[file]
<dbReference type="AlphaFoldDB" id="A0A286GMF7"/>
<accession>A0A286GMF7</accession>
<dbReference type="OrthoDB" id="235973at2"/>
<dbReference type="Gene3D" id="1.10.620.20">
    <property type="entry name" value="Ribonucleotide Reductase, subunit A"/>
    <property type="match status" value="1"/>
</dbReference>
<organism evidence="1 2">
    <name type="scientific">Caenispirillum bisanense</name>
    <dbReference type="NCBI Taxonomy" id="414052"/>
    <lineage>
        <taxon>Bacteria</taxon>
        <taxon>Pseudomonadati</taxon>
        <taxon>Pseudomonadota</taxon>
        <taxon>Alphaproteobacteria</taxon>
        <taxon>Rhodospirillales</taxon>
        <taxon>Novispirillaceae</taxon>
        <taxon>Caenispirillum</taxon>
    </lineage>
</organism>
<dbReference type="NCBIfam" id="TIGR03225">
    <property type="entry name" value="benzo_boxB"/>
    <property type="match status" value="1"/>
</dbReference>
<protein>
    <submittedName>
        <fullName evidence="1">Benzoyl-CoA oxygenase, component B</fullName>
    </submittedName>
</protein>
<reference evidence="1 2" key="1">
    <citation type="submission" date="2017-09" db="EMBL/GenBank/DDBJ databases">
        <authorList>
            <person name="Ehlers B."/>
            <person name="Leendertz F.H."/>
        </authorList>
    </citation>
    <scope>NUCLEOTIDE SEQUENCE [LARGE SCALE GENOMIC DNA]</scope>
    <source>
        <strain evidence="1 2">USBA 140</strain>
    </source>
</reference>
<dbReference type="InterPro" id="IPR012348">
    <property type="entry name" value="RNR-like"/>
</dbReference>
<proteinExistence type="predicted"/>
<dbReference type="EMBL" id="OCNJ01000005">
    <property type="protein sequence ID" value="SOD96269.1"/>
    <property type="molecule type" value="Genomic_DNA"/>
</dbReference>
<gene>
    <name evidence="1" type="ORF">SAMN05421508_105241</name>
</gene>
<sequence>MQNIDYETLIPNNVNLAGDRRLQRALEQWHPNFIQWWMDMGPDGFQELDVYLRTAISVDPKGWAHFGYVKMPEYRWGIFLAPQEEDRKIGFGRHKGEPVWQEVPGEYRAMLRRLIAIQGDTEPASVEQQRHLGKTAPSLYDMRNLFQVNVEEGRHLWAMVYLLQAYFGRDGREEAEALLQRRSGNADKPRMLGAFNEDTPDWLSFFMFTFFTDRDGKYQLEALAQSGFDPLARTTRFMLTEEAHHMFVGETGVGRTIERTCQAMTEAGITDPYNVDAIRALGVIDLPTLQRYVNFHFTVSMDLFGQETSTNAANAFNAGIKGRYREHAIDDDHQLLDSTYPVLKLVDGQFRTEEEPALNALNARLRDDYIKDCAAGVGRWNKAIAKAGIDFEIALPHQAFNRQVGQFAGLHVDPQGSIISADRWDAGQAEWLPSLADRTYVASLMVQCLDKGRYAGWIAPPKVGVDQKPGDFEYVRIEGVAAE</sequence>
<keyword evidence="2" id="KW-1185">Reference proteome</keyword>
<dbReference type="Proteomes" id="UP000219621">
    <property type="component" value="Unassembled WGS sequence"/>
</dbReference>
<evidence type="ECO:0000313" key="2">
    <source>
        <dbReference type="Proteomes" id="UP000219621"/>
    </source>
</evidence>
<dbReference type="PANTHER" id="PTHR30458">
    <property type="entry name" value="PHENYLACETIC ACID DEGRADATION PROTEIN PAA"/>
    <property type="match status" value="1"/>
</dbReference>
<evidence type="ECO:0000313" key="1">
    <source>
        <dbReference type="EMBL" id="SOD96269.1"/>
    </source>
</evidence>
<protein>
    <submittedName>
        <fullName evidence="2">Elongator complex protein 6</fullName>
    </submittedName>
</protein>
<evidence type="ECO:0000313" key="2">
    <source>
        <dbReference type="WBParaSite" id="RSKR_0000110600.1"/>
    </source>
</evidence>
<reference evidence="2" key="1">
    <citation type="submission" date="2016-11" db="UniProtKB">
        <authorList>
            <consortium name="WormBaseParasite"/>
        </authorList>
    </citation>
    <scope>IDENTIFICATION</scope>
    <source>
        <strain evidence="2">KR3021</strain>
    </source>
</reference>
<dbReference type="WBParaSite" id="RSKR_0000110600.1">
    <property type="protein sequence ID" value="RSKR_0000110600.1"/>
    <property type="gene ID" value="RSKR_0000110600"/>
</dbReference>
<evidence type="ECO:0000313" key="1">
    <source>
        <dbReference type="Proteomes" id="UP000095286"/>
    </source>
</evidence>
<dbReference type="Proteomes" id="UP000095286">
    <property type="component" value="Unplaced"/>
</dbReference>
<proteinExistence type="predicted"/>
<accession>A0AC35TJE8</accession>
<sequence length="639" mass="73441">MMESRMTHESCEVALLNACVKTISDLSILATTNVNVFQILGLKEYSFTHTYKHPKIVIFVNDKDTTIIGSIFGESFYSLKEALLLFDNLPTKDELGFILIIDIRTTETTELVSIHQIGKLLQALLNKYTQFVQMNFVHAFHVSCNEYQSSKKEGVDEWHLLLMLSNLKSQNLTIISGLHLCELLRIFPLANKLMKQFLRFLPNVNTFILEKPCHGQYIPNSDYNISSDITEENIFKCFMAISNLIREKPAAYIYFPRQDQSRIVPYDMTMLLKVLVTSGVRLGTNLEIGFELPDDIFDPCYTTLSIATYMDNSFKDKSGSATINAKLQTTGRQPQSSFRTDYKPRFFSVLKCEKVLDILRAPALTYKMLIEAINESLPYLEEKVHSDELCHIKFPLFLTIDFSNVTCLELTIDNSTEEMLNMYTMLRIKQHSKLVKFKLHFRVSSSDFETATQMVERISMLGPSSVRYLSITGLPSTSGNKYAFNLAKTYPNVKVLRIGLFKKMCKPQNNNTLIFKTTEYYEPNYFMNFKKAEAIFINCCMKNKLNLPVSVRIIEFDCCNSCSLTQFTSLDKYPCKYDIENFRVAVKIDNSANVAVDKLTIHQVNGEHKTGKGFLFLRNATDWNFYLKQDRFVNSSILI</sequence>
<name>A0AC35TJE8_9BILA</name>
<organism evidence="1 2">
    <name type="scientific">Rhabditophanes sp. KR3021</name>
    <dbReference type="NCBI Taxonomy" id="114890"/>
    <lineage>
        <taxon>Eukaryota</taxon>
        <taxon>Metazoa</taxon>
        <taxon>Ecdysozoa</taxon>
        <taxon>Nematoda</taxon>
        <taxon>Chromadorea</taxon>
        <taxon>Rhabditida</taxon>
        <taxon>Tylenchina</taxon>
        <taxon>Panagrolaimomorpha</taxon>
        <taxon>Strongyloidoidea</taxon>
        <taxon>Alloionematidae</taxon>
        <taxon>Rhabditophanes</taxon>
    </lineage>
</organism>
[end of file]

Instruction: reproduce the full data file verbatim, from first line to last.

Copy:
<dbReference type="AlphaFoldDB" id="A0A286GMF7"/>
<accession>A0A286GMF7</accession>
<dbReference type="OrthoDB" id="235973at2"/>
<dbReference type="Gene3D" id="1.10.620.20">
    <property type="entry name" value="Ribonucleotide Reductase, subunit A"/>
    <property type="match status" value="1"/>
</dbReference>
<organism evidence="1 2">
    <name type="scientific">Caenispirillum bisanense</name>
    <dbReference type="NCBI Taxonomy" id="414052"/>
    <lineage>
        <taxon>Bacteria</taxon>
        <taxon>Pseudomonadati</taxon>
        <taxon>Pseudomonadota</taxon>
        <taxon>Alphaproteobacteria</taxon>
        <taxon>Rhodospirillales</taxon>
        <taxon>Novispirillaceae</taxon>
        <taxon>Caenispirillum</taxon>
    </lineage>
</organism>
<dbReference type="NCBIfam" id="TIGR03225">
    <property type="entry name" value="benzo_boxB"/>
    <property type="match status" value="1"/>
</dbReference>
<protein>
    <submittedName>
        <fullName evidence="1">Benzoyl-CoA oxygenase, component B</fullName>
    </submittedName>
</protein>
<reference evidence="1 2" key="1">
    <citation type="submission" date="2017-09" db="EMBL/GenBank/DDBJ databases">
        <authorList>
            <person name="Ehlers B."/>
            <person name="Leendertz F.H."/>
        </authorList>
    </citation>
    <scope>NUCLEOTIDE SEQUENCE [LARGE SCALE GENOMIC DNA]</scope>
    <source>
        <strain evidence="1 2">USBA 140</strain>
    </source>
</reference>
<dbReference type="InterPro" id="IPR012348">
    <property type="entry name" value="RNR-like"/>
</dbReference>
<proteinExistence type="predicted"/>
<dbReference type="EMBL" id="OCNJ01000005">
    <property type="protein sequence ID" value="SOD96269.1"/>
    <property type="molecule type" value="Genomic_DNA"/>
</dbReference>
<gene>
    <name evidence="1" type="ORF">SAMN05421508_105241</name>
</gene>
<sequence>MQNIDYETLIPNNVNLAGDRRLQRALEQWHPNFIQWWMDMGPDGFQELDVYLRTAISVDPKGWAHFGYVKMPEYRWGIFLAPQEEDRKIGFGRHKGEPVWQEVPGEYRAMLRRLIAIQGDTEPASVEQQRHLGKTAPSLYDMRNLFQVNVEEGRHLWAMVYLLQAYFGRDGREEAEALLQRRSGNADKPRMLGAFNEDTPDWLSFFMFTFFTDRDGKYQLEALAQSGFDPLARTTRFMLTEEAHHMFVGETGVGRTIERTCQAMTEAGITDPYNVDAIRALGVIDLPTLQRYVNFHFTVSMDLFGQETSTNAANAFNAGIKGRYREHAIDDDHQLLDSTYPVLKLVDGQFRTEEEPALNALNARLRDDYIKDCAAGVGRWNKAIAKAGIDFEIALPHQAFNRQVGQFAGLHVDPQGSIISADRWDAGQAEWLPSLADRTYVASLMVQCLDKGRYAGWIAPPKVGVDQKPGDFEYVRIEGVAAE</sequence>
<keyword evidence="2" id="KW-1185">Reference proteome</keyword>
<dbReference type="Proteomes" id="UP000219621">
    <property type="component" value="Unassembled WGS sequence"/>
</dbReference>
<evidence type="ECO:0000313" key="2">
    <source>
        <dbReference type="Proteomes" id="UP000219621"/>
    </source>
</evidence>
<dbReference type="PANTHER" id="PTHR30458">
    <property type="entry name" value="PHENYLACETIC ACID DEGRADATION PROTEIN PAA"/>
    <property type="match status" value="1"/>
</dbReference>
<evidence type="ECO:0000313" key="1">
    <source>
        <dbReference type="EMBL" id="SOD96269.1"/>
    </source>
</evidence>
<protein>
    <submittedName>
        <fullName evidence="2">Elongator complex protein 6</fullName>
    </submittedName>
</protein>
<evidence type="ECO:0000313" key="2">
    <source>
        <dbReference type="WBParaSite" id="RSKR_0000110600.1"/>
    </source>
</evidence>
<reference evidence="2" key="1">
    <citation type="submission" date="2016-11" db="UniProtKB">
        <authorList>
            <consortium name="WormBaseParasite"/>
        </authorList>
    </citation>
    <scope>IDENTIFICATION</scope>
    <source>
        <strain evidence="2">KR3021</strain>
    </source>
</reference>
<dbReference type="WBParaSite" id="RSKR_0000110600.1">
    <property type="protein sequence ID" value="RSKR_0000110600.1"/>
    <property type="gene ID" value="RSKR_0000110600"/>
</dbReference>
<evidence type="ECO:0000313" key="1">
    <source>
        <dbReference type="Proteomes" id="UP000095286"/>
    </source>
</evidence>
<dbReference type="Proteomes" id="UP000095286">
    <property type="component" value="Unplaced"/>
</dbReference>
<proteinExistence type="predicted"/>
<accession>A0AC35TJE8</accession>
<sequence length="639" mass="73441">MMESRMTHESCEVALLNACVKTISDLSILATTNVNVFQILGLKEYSFTHTYKHPKIVIFVNDKDTTIIGSIFGESFYSLKEALLLFDNLPTKDELGFILIIDIRTTETTELVSIHQIGKLLQALLNKYTQFVQMNFVHAFHVSCNEYQSSKKEGVDEWHLLLMLSNLKSQNLTIISGLHLCELLRIFPLANKLMKQFLRFLPNVNTFILEKPCHGQYIPNSDYNISSDITEENIFKCFMAISNLIREKPAAYIYFPRQDQSRIVPYDMTMLLKVLVTSGVRLGTNLEIGFELPDDIFDPCYTTLSIATYMDNSFKDKSGSATINAKLQTTGRQPQSSFRTDYKPRFFSVLKCEKVLDILRAPALTYKMLIEAINESLPYLEEKVHSDELCHIKFPLFLTIDFSNVTCLELTIDNSTEEMLNMYTMLRIKQHSKLVKFKLHFRVSSSDFETATQMVERISMLGPSSVRYLSITGLPSTSGNKYAFNLAKTYPNVKVLRIGLFKKMCKPQNNNTLIFKTTEYYEPNYFMNFKKAEAIFINCCMKNKLNLPVSVRIIEFDCCNSCSLTQFTSLDKYPCKYDIENFRVAVKIDNSANVAVDKLTIHQVNGEHKTGKGFLFLRNATDWNFYLKQDRFVNSSILI</sequence>
<name>A0AC35TJE8_9BILA</name>
<organism evidence="1 2">
    <name type="scientific">Rhabditophanes sp. KR3021</name>
    <dbReference type="NCBI Taxonomy" id="114890"/>
    <lineage>
        <taxon>Eukaryota</taxon>
        <taxon>Metazoa</taxon>
        <taxon>Ecdysozoa</taxon>
        <taxon>Nematoda</taxon>
        <taxon>Chromadorea</taxon>
        <taxon>Rhabditida</taxon>
        <taxon>Tylenchina</taxon>
        <taxon>Panagrolaimomorpha</taxon>
        <taxon>Strongyloidoidea</taxon>
        <taxon>Alloionematidae</taxon>
        <taxon>Rhabditophanes</taxon>
    </lineage>
</organism>